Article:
Scientists find ordered magnetic patterns in disordered magnetic material

Study led by Berkeley Lab scientists relies on high-resolution microscopy techniques to confirm nanoscale magnetic features.

A team of scientists working at the Department of Energy’s Lawrence Berkeley National Laboratory (Berkeley Lab) has confirmed a special property known as “chirality” – which potentially could be exploited to transmit and store data in a new way – in nanometers-thick samples of multilayer materials that have a disordered structure.

While most electronic devices rely on the flow of electrons’ charge, the scientific community is feverishly searching for new ways to revolutionize electronics by designing materials and methods to control other inherent electron traits, such as their orbits around atoms and their spin, which can be thought of as a compass needle tuned to face in different directions.

These properties, scientists hope, can enable faster, smaller, and more reliable data storage by facilitating spintronics – one facet of which is the use of spin current to manipulate domains and domain walls. Spintronics-driven devices could generate less heat and require less power than conventional devices.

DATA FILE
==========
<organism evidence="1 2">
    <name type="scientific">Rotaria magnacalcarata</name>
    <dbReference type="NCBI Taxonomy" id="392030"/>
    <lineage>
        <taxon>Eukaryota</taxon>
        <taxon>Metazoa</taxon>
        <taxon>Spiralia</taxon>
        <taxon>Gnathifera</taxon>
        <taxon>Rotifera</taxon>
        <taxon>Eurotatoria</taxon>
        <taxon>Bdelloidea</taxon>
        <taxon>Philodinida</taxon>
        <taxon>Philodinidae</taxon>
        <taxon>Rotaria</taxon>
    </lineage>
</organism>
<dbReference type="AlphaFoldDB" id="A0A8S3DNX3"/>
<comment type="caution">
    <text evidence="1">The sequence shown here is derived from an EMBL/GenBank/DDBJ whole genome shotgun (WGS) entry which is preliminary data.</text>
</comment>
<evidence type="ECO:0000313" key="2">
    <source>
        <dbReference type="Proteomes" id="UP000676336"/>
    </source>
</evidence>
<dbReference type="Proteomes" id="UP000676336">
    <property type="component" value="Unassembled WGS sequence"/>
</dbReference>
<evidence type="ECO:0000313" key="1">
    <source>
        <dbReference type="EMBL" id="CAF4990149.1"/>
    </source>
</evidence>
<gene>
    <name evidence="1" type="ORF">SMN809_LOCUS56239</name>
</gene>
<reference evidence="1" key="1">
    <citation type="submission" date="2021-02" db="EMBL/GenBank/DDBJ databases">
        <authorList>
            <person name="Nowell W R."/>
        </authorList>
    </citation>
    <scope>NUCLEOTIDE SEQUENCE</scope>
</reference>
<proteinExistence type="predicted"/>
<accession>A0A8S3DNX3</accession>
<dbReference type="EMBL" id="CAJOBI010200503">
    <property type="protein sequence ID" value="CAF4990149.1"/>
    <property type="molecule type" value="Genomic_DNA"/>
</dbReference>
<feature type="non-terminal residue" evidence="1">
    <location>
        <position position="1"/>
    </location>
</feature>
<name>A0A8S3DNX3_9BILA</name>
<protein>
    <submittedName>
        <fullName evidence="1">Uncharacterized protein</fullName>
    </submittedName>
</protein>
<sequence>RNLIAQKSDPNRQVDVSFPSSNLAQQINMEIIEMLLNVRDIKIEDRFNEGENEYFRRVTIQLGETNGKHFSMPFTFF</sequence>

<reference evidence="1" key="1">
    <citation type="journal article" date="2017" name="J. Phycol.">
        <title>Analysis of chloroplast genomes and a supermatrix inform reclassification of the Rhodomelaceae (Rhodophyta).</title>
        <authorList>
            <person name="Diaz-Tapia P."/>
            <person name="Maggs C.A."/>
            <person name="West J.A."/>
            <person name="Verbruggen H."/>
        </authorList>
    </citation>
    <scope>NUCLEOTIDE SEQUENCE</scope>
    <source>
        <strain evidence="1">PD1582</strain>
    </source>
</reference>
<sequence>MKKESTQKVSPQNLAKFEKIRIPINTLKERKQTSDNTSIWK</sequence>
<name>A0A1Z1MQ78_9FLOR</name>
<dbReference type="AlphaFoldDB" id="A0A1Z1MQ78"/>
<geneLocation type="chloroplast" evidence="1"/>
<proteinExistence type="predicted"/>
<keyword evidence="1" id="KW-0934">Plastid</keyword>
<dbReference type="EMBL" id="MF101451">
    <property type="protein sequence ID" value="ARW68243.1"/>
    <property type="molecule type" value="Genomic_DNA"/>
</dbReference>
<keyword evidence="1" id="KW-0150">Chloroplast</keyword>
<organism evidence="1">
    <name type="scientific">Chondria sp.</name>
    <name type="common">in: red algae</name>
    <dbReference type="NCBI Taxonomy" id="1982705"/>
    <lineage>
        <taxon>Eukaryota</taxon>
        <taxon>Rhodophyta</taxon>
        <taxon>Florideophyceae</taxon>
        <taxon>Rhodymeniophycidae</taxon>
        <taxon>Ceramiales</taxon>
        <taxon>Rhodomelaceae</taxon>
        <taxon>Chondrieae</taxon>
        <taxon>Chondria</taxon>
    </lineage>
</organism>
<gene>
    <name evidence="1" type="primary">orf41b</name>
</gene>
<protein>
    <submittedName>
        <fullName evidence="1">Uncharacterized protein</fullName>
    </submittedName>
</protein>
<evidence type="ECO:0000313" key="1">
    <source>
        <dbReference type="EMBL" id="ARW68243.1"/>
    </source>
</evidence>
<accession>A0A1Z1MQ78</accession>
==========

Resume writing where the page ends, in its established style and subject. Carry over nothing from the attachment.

In the latest study, detailed in the May 23 online edition of the journal Advanced Materials, scientists working at Berkeley Lab’s Molecular Foundry and Advanced Light Source (ALS) confirmed a chirality, or handedness, in the transition regions – called domain walls – between neighboring magnetic domains that have opposite spins.

Scientists hope to control chirality – analogous to right-handedness or left-handedness – to control magnetic domains and convey zeros and ones as in conventional computer memory.

>Read more on the Advanced Light Source website

Image: (extract, here original image)The top row shows electron phase, the second row shows magnetic induction, and the bottom row shows schematics for the simulated phase of different magnetic domain features in multilayer material samples. The first column is for a symmetric thin-film material and the second column is for an asymmetric thin film containing gadolinium and cobalt. The scale bars are 200 nanometers (billionths of a meter). The dashed lines indicate domain walls and the arrows indicate the chirality or “handedness.” The underlying images in the top two rows were producing using a technique at Berkeley Lab’s Molecular Foundry known as Lorentz microscopy.
Credit: Berkeley Lab